Introduction: Social networks play a role in slowing the development of dementia. However, there is a need for further investigation of the effects of improving social networks on health-related quality of life and cognitive performance. Targeted community aged care services are a central strategy for supporting older adults to initiate and maintain their social engagement with other individuals at all stages of later life. This protocol describes a prospective observational cohort study aimed at (1) characterising interpersonal relationships in older adults receiving community care services, (2) assessing the relationship social networks and health-related quality of life and cognition and (3) identifying the association between community care use, social networks and cognition. The findings will contribute to our understanding of how specific social network structures and social support services can maintain cognitive function in community-dwelling older adults. Methods and analysis: This is a prospective, observational cohort study of 201 older Australians residing in the community and receiving care services from one of three aged care organisations. Clients with a history of neurological injury will be excluded. Participants will undergo baseline measures of social networks, health-related quality of life and cognitive function, and a follow-up at 6 months. Service use and sociodemographic variables will also be collected. The primary outcome is cognitive function, and secondary outcomes include social networks and health-related quality of life. Multivariable linear regression will test the hypothesis that increased social networks are associated with an increase in cognitive function. Ethics and dissemination: Approval of the study by Macquarie University Research Ethics Committee (reference number 5201831394062) has been obtained. This work will be disseminated by publication of peer-reviewed manuscripts, presentations in abstract form at scientific meetings and results will be made available to home and community-based care older adults and care staff of the involved organisations.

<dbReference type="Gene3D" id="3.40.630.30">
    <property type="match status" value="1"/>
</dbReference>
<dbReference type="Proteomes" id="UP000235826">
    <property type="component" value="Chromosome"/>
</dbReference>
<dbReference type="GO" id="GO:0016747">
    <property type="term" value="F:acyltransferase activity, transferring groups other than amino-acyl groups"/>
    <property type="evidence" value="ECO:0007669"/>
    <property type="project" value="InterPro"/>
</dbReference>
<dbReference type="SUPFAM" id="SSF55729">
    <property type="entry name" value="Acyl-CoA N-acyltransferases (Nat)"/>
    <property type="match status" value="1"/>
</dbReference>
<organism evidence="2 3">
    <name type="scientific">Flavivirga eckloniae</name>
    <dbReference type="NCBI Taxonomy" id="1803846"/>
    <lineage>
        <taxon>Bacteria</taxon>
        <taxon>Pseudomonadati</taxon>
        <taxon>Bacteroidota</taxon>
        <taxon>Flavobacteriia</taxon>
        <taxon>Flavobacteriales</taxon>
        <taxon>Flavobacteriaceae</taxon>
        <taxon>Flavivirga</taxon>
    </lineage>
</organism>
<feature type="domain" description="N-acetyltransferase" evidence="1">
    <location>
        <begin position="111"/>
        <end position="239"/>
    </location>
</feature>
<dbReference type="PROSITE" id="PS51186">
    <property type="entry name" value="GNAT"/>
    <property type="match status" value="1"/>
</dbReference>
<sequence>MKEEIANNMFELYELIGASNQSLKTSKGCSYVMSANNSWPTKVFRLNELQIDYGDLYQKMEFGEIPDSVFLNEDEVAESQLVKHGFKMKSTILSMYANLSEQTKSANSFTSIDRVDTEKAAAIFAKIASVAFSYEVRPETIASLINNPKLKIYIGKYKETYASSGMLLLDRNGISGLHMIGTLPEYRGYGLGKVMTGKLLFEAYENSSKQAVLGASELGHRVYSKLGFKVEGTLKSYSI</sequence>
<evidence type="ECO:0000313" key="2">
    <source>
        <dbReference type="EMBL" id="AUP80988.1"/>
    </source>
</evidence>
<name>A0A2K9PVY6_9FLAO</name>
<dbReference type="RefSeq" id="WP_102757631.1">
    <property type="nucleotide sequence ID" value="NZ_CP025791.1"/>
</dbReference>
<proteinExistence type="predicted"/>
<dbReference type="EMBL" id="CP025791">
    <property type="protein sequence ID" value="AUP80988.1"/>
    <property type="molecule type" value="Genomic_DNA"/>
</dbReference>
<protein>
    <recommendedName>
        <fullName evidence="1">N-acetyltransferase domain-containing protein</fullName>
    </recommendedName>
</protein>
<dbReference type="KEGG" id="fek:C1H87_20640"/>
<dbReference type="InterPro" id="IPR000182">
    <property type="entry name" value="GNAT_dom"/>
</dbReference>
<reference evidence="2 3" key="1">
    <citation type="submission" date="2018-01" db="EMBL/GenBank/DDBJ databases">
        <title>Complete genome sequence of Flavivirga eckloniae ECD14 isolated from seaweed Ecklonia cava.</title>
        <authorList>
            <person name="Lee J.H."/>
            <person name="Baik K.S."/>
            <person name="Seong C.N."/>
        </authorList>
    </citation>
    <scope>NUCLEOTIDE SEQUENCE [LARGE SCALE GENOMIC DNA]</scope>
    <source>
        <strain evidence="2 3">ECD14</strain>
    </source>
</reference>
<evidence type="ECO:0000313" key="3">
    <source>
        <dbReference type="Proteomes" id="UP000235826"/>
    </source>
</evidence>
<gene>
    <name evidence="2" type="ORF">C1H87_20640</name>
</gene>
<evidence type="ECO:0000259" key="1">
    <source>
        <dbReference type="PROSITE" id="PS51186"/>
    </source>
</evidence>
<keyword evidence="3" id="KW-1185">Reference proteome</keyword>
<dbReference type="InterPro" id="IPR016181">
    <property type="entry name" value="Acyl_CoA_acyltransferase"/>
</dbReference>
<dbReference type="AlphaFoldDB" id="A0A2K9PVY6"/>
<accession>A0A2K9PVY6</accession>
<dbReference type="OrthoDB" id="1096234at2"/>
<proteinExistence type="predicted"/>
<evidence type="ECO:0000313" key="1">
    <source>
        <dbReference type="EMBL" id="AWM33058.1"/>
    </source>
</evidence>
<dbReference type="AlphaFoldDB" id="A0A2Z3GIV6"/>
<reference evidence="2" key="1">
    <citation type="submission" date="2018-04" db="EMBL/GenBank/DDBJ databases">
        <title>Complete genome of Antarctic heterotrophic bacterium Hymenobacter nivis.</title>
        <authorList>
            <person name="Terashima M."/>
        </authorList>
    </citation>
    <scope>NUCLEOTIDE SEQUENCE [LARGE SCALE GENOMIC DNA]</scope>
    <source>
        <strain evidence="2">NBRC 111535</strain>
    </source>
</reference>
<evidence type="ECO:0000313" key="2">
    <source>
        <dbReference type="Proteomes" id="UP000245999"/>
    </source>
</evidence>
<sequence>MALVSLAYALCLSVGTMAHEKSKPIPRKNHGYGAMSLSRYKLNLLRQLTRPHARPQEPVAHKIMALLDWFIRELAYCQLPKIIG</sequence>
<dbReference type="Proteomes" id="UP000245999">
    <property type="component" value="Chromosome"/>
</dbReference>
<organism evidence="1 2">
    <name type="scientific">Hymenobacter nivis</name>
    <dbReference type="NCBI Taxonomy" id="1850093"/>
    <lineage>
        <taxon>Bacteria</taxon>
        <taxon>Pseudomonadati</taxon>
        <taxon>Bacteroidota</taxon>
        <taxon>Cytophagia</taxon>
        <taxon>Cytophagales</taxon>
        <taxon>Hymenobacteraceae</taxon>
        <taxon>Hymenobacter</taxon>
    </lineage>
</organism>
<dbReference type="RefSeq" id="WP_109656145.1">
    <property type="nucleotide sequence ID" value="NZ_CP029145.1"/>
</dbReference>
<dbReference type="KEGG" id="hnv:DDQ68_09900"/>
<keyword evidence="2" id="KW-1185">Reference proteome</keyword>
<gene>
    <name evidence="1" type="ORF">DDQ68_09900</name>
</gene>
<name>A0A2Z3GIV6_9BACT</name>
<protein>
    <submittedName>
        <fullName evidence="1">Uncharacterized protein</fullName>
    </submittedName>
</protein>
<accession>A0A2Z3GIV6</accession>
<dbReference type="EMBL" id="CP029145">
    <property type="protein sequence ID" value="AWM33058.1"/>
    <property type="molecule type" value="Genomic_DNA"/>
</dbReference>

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- aged care service utilisation
- cognitive performance
- home care
- quality of life
- social networks